Why Use Subs at All?

Almost every Sub could be a Function...but that doesn't mean it's a good idea.

Why Use Subs at All?

This article is one in a series on Subs vs. Functions in VBA.

One of the "additional facts" from my Subs vs. Functions article was this:

(Almost) every Sub could be a Function...but that doesn't mean it's a good idea

Which raises the obvious question, Why not?

(Almost) Every Sub Could be a Function

As a reminder, a Function returns a result while a Sub does not.  

Of course, you don't need to do anything with the return value from a Function.  You could simply ignore it.  That's why (most) Subs could just as easily be Functions.  

For example, you could change this Sub...

Sub HelloWorld()
    Debug.Print "Hello, world."
End Sub

...to this Function...

Function HelloWorld()
    Debug.Print "Hello, world."
End Function

...and all of your calling code will continue to work just fine.  You won't get any compile errors.  It won't create any runtime errors.  Everything will work exactly the same.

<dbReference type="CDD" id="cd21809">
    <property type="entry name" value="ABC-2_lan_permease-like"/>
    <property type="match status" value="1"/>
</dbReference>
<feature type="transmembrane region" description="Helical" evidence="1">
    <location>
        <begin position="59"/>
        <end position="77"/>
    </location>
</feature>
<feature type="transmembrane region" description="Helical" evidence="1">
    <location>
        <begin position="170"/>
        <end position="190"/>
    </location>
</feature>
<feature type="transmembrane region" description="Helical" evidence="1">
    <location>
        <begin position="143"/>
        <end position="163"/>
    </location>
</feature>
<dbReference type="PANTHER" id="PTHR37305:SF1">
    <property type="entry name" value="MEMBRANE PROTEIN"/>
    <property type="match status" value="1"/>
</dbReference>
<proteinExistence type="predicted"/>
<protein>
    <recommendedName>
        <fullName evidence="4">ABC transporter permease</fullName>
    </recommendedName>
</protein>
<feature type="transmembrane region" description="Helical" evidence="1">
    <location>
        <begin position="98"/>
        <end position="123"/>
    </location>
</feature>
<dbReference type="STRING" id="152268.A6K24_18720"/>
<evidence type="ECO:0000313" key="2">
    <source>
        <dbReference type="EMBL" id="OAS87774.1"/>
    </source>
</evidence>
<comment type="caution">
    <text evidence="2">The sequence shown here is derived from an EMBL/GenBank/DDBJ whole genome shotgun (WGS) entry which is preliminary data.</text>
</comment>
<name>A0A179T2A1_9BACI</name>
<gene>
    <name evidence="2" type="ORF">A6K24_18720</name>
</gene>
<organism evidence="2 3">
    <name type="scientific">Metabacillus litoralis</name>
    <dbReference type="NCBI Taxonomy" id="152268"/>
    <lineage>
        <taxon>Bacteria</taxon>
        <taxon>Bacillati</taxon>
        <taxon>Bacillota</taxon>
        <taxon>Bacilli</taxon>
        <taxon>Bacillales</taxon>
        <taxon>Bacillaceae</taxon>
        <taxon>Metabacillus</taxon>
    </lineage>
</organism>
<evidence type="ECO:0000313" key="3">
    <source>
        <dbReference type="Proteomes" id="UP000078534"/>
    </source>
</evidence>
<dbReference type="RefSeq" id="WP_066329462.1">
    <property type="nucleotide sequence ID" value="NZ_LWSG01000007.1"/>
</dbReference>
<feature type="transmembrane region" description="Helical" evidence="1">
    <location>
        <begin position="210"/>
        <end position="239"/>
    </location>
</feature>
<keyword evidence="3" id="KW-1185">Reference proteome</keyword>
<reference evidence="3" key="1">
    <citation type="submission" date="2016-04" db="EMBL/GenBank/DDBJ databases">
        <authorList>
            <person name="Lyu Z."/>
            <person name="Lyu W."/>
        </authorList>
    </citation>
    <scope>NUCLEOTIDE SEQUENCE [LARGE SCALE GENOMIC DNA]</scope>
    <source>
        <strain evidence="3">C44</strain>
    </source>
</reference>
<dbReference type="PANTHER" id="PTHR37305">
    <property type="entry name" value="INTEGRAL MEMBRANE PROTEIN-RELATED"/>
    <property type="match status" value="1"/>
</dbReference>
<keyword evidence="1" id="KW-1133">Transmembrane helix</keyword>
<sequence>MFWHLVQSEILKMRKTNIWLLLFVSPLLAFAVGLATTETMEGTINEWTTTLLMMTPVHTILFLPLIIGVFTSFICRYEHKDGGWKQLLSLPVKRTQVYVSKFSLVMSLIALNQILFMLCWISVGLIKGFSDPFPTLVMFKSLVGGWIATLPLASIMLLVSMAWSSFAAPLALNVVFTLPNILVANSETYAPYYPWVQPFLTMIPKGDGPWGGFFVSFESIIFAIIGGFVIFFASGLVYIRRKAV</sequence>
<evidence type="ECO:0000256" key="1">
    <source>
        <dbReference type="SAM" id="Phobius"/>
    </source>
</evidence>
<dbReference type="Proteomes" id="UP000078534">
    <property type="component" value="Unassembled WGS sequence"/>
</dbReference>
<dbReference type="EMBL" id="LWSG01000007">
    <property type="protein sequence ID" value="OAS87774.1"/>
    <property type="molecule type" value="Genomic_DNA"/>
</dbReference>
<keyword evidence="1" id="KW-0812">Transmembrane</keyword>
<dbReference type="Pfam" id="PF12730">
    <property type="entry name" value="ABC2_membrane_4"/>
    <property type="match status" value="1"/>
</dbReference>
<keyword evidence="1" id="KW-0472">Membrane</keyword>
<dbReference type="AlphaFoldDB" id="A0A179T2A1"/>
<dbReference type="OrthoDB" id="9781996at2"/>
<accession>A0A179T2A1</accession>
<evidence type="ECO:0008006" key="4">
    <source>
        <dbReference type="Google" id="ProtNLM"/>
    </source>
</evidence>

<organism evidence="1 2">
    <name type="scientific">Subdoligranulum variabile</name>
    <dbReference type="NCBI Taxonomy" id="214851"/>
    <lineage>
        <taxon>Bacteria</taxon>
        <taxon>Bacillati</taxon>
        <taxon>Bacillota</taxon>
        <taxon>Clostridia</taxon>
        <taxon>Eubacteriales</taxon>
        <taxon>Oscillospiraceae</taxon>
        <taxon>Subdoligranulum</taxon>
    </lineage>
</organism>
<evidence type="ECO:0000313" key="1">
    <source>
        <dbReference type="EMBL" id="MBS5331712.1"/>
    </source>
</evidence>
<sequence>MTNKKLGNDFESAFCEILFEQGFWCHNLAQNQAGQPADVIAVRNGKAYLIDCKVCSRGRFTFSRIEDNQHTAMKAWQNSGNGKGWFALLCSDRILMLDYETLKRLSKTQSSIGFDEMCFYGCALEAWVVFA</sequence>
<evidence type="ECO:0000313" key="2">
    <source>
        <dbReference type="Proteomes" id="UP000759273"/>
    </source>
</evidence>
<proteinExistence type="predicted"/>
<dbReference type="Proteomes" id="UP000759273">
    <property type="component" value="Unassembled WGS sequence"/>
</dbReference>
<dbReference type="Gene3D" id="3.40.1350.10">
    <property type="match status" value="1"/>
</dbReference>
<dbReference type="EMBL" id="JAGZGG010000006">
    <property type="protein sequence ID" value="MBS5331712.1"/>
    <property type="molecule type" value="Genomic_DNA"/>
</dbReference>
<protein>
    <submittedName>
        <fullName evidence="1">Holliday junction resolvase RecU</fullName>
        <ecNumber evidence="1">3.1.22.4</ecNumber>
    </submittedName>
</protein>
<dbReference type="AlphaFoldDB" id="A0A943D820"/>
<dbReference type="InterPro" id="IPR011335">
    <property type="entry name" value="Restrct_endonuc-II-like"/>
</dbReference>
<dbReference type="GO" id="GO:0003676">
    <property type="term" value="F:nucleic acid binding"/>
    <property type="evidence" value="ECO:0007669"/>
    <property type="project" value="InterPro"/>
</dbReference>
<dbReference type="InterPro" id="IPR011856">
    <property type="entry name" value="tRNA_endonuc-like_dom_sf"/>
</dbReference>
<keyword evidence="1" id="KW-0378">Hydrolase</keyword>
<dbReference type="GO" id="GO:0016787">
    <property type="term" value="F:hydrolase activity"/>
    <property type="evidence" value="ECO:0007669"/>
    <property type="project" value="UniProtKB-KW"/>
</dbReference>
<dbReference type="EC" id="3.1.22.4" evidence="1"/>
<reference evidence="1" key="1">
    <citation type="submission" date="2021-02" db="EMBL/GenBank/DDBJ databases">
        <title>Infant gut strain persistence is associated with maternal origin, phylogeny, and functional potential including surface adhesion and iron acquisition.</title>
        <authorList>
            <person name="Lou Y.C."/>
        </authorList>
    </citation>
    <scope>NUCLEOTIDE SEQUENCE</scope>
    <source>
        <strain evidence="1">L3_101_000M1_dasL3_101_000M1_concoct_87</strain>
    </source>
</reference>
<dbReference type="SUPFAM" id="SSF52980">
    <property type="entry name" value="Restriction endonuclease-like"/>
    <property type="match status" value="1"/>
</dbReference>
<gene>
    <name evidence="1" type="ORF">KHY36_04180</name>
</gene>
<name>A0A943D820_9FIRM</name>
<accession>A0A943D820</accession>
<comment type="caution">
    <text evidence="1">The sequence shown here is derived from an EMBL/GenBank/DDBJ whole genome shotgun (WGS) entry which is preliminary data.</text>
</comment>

If that's the case, why not "simplify" your life by abandoning Subs entirely?

It's All About Intent

The most important reason why a Sub is better than a Function is that it clarifies your intent as a programmer.

A Sub is your way of saying, "This procedure has nothing to return."

A Function where you do not set an explicit return value will make people wonder whether you've omitted the return value on purpose or not.  

Reasons to Use Subs Rather Than Functions

From StackOverflow: Sub vs. Function without a return value

What is the sense of a subroutine (Sub)? Why not use a Function without a return value?

What I mean is, why does the keyword Sub exist? I can use Function without declaring a return value and have the same, no?

The entire Q&A is worth reading.  I'll recap the reasons from several of the answers in list form below.  Follow the link above for full explanations.

  • Because using a Sub clarifies your intent.
  • Because a non-returning function makes no sense.
  • Because static code analysis tools will complain about a Function with no return value.
  • Because using a Sub clarifies your intent.
  • A Sub prevents the caller from trying to assign a non-existent return value to something.
  • A Sub is more efficient because a Function has to push its return value onto the stack.

Cover image created with Microsoft Designer

All original code samples by Mike Wolfe are licensed under CC BY 4.0